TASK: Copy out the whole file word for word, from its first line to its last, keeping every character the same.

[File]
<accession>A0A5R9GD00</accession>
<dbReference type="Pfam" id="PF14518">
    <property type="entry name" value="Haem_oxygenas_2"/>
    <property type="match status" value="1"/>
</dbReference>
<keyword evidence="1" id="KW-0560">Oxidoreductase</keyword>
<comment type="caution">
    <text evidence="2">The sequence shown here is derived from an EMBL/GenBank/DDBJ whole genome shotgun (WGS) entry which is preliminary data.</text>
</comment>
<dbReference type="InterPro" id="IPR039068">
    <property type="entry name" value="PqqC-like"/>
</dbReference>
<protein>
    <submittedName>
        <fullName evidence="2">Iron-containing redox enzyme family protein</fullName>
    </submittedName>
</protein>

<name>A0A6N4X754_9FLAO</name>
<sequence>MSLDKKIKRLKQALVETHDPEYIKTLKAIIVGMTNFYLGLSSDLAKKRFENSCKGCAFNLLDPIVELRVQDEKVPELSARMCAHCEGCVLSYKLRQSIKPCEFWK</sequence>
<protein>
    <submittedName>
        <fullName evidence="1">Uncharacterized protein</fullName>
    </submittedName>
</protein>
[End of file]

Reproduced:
<accession>A0A5R9GD00</accession>
<dbReference type="Pfam" id="PF14518">
    <property type="entry name" value="Haem_oxygenas_2"/>
    <property type="match status" value="1"/>
</dbReference>
<keyword evidence="1" id="KW-0560">Oxidoreductase</keyword>
<comment type="caution">
    <text evidence="2">The sequence shown here is derived from an EMBL/GenBank/DDBJ whole genome shotgun (WGS) entry which is preliminary data.</text>
</comment>
<dbReference type="InterPro" id="IPR039068">
    <property type="entry name" value="PqqC-like"/>
</dbReference>
<protein>
    <submittedName>
        <fullName evidence="2">Iron-containing redox enzyme family protein</fullName>
    </submittedName>
</protein>

<name>A0A6N4X754_9FLAO</name>
<sequence>MSLDKKIKRLKQALVETHDPEYIKTLKAIIVGMTNFYLGLSSDLAKKRFENSCKGCAFNLLDPIVELRVQDEKVPELSARMCAHCEGCVLSYKLRQSIKPCEFWK</sequence>
<protein>
    <submittedName>
        <fullName evidence="1">Uncharacterized protein</fullName>
    </submittedName>
</protein>